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The Applicability of Systemic Functional Linguistics to English-to-Arabic Translation of Fiction: Assessment and Training Purposes, with Particular Reference to Seven Renditions of Hemingway's The Old Man and the Sea

Althumali, Sami Jameel M. (2016) The Applicability of Systemic Functional Linguistics to English-to-Arabic Translation of Fiction: Assessment and Training Purposes, with Particular Reference to Seven Renditions of Hemingway's The Old Man and the Sea. PhD thesis, University of Leeds.

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Abstract

Systemic Functional Linguistics (SFL) has garnered increasing interest and research attention and become particularly significant in many studies of translation. The present study is located within the framework of descriptive and applied Translation Studies. The thesis reports a study investigating the applicability of SFL to translating English prose fiction into Arabic. What makes this study so important is that it addresses several interrelated issues serving two vital purposes in Translation Studies: assessing translations and training translators. The two purposes are kept in balance in a well-constructed, three-phase research model, establishing the joint effect of testing the viability of SFL in English-to-Arabic translation of fiction. In the area of assessment, two SFL-based models are applied and developed. Firstly, Kim's metafunction shift analysis is applied to a 48-clause sample from seven Arabic translations of Hemingway's The Old Man and the Sea. The results of this rigorous metafunctional match analysis show that Process and Circumstance top the 10-catgory list of optional shifts. The seven translations are ordered based on this matching analysis. Using the same sample, another in-depth study is carried out on three translations (those having the highest, the lowest and medial number of metafunction shifts) to examine the validity of a newly created multi-level schema of optional explicitation located beyond the scope of metafunction shift analysis model. The results demonstrate that the order of the three translations is maintained. This schema suffices to adequately describe the lexicogrammatical nature of the explicitatives (at the micro-level) and to show how this can facilitate identifying their effect on the texture of the target text (at the macro-level). Secondly, in implementing House's well-established model for translation quality assessment, three interdependent developmental processes are introduced to facilitate its application, develop its tools and gauge its efficiency. A source text Profile Template, a Match Tracer and a statistical comparative table (which can together be potentially exploited in other genres or adapted for other language pairs) are applied to the same three translations using a longer excerpt. The results show that the order of the three translations remains the same. In summary, the results of the three studies lend further support to the general premise that the SFL framework can be applied reliably in assessing Arabic translations of English fiction. The applicability of SFL is also tested empirically in the area of training. A three-month training experiment involving a sample of two groups (control and experimental) of final-year Arab university students majoring in English (40 participants each) is designed and carried out to compare the progress of performance between the two groups with and without the presence of an SFL-based translator training course. The data are gathered through initial and final exams involving assessing short Arabic translated extracts of English fiction and translating a longer extract into Arabic. The results indicate that the four sub-competences constituting the scoring rubric of the control group show an increase/decrease of 10%, -0.75%, 0.0% and 9.5% respectively, whereas in the experimental group they show a massive increase of 47.5%, 21.25%, 34.5% and 49.5% respectively. Likewise, the total rate of performance of the control group in the final exam increases slightly by 7.1%, while in the experimental group it increases greatly by 43.1%. Further, the overall percentage change between the total rate of performance of the initial and final exams for the control group is +76.3%, while for the experimental group it is + 218.8%. The pool of data is also used to explore the nature of the relationship between the two skills of assessing short Arabic translated extracts of English fiction and translating English fiction. The results demonstrate that the correlation coefficients of the two elements of relationships regarding the relevant sub-competences of the experimental group increase significantly between the initial and final exams (0.721 and 0.636), while they increase insignificantly in the control group (0.164 and 0.016). These results confirm a strong positive relationship between the two skills if the SFL-based translator training factor is strongly present. The results of this large-scale study yield the conclusion that SFL is highly effective in assessing professional English-to-Arabic translations of fiction and in training prospective translators in an academic institution.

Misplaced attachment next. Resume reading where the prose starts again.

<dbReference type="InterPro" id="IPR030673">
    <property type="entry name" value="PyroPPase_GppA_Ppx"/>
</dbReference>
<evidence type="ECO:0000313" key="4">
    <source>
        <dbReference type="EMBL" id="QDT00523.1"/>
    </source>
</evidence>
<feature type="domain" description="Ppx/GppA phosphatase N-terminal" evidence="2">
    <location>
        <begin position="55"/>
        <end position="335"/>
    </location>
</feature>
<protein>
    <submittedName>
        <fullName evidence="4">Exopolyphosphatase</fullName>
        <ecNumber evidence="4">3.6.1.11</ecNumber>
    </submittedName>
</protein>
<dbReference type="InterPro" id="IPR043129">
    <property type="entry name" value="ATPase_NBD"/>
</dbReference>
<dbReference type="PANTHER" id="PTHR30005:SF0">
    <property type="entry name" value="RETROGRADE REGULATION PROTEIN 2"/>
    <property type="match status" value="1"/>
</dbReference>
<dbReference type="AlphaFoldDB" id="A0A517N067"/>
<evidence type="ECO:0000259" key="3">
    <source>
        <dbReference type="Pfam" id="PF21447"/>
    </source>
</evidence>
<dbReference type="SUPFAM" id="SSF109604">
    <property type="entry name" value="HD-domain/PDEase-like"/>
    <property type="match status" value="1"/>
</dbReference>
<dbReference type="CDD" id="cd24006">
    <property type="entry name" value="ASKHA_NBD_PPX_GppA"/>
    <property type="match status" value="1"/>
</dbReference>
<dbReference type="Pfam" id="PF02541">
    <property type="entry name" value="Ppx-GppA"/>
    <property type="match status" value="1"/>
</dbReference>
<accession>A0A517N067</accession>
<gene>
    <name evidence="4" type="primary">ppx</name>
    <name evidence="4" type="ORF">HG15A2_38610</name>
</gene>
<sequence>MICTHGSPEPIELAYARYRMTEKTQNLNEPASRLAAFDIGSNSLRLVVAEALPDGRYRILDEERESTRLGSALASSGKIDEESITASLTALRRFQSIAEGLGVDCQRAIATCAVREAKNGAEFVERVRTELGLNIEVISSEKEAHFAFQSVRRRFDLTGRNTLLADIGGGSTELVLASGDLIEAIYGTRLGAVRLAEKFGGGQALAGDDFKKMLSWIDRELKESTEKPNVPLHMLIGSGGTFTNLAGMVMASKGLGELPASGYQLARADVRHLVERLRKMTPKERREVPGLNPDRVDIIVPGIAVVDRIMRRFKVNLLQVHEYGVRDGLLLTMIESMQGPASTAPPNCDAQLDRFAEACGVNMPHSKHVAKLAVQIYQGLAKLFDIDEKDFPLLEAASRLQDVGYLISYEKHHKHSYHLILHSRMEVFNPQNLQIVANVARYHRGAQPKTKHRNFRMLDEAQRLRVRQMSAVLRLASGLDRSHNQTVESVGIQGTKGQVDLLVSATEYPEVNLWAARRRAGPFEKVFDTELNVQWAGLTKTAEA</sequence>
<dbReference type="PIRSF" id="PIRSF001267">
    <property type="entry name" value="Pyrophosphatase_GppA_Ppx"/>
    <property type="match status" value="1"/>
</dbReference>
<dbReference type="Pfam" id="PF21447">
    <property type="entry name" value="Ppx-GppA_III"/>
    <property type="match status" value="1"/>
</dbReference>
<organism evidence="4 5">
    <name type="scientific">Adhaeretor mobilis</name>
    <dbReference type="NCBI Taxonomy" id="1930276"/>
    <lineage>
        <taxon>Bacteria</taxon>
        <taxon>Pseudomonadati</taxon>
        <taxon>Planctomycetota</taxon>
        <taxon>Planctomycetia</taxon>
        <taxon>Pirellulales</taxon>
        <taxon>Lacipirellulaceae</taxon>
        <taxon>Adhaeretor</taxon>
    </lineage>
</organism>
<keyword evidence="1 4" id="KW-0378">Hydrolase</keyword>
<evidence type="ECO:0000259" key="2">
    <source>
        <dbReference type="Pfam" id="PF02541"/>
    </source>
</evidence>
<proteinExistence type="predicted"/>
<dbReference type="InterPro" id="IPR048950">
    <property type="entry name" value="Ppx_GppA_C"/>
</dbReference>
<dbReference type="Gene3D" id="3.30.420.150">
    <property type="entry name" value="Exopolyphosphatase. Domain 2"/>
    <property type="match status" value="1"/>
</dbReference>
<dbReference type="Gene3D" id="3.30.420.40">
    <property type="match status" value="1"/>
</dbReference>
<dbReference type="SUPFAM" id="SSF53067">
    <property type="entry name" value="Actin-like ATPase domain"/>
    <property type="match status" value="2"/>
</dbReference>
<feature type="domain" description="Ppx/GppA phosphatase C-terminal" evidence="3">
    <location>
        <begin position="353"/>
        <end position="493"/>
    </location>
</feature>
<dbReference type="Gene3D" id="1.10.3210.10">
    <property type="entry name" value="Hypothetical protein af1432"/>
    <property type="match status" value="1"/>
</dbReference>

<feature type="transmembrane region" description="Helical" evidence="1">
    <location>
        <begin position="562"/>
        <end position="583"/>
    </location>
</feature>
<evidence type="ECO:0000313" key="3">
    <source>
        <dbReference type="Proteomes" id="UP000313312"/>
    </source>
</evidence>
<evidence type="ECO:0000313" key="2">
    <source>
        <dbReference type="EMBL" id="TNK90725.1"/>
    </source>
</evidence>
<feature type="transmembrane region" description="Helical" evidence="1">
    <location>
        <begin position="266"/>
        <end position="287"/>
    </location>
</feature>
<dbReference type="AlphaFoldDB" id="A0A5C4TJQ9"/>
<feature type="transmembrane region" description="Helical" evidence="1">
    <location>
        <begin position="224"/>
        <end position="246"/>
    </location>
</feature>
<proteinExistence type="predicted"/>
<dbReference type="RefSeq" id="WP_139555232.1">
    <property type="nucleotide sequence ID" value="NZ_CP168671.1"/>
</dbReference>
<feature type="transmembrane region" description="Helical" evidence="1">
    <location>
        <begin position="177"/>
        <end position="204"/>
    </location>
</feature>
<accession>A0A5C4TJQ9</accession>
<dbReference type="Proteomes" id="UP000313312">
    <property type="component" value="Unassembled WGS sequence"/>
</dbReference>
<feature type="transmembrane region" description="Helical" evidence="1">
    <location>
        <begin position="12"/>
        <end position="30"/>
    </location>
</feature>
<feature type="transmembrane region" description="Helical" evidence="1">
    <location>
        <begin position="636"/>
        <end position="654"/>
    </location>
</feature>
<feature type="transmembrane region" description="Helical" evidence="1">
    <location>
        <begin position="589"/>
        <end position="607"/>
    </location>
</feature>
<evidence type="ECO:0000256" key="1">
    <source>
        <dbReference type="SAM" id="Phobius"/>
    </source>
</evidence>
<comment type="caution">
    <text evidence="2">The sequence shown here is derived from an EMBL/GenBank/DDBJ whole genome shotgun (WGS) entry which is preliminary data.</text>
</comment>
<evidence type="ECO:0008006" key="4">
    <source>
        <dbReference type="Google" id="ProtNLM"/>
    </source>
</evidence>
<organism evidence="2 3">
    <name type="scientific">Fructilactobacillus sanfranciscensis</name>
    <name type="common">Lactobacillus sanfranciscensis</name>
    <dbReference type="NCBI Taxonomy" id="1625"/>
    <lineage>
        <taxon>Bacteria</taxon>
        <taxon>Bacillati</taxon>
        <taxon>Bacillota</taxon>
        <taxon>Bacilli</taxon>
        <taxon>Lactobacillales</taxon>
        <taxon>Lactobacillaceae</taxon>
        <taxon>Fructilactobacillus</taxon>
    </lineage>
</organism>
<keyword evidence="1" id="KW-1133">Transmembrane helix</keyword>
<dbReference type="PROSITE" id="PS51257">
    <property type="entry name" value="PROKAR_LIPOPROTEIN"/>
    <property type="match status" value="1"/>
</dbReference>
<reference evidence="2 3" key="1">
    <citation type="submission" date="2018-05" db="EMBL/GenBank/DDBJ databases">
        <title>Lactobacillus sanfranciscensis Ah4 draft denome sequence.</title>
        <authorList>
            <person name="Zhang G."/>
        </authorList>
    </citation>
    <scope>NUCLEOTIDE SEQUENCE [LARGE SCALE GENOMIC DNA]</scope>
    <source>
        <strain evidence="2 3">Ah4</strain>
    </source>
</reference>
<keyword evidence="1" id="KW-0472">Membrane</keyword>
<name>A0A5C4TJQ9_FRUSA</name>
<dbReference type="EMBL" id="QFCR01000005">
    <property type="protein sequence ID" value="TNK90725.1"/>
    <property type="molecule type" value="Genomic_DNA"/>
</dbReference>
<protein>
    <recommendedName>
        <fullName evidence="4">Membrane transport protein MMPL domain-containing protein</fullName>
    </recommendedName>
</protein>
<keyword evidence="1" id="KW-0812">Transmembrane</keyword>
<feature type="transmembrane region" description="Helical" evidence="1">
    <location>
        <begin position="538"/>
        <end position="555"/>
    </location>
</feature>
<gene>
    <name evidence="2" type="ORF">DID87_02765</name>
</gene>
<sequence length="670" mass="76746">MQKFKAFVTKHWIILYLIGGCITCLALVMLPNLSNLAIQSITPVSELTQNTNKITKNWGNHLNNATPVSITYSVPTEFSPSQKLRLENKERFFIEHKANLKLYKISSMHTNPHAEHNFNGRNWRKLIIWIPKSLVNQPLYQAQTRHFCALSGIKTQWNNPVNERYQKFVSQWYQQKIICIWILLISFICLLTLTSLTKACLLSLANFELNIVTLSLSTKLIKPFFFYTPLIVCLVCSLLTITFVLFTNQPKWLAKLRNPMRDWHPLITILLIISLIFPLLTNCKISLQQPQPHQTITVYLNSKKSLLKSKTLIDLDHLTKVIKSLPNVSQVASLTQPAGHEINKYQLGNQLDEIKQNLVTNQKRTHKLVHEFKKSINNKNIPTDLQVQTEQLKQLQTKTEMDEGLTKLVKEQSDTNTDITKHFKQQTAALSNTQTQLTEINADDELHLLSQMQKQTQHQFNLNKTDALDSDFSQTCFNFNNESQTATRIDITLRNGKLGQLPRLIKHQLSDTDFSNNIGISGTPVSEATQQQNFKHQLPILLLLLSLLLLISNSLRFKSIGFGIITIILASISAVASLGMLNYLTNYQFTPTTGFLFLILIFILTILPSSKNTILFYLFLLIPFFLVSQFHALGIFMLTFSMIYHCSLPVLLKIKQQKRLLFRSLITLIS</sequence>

Item Type: Thesis (PhD)
Keywords: Systemic Functional Linguistics (SFL), Social Semiotics, Translation Studies (TS), Descriptive Translation Studies (DTS), Applied Translation Studies (ATS), Translation Quality Assessment (TQA), English-to-Arabic Translation, Translator Training
Academic Units: The University of Leeds > Faculty of Arts, Humanities and Cultures (Leeds) > School of Languages Cultures and Societies (Leeds)
The University of Leeds > University of Leeds Research Centres and Institutes > Centre for Translation Studies (Leeds)
The University of Leeds > Faculty of Arts, Humanities and Cultures (Leeds) > School of Languages Cultures and Societies (Leeds) > Arabic & Middle Eastern Studies (Leeds)
Depositing User: Mr Sami Jameel M. Althumali
Date Deposited: 19 Sep 2016 11:28
Last Modified: 15 Oct 2018 13:21
URI: http://etheses.whiterose.ac.uk/id/eprint/13979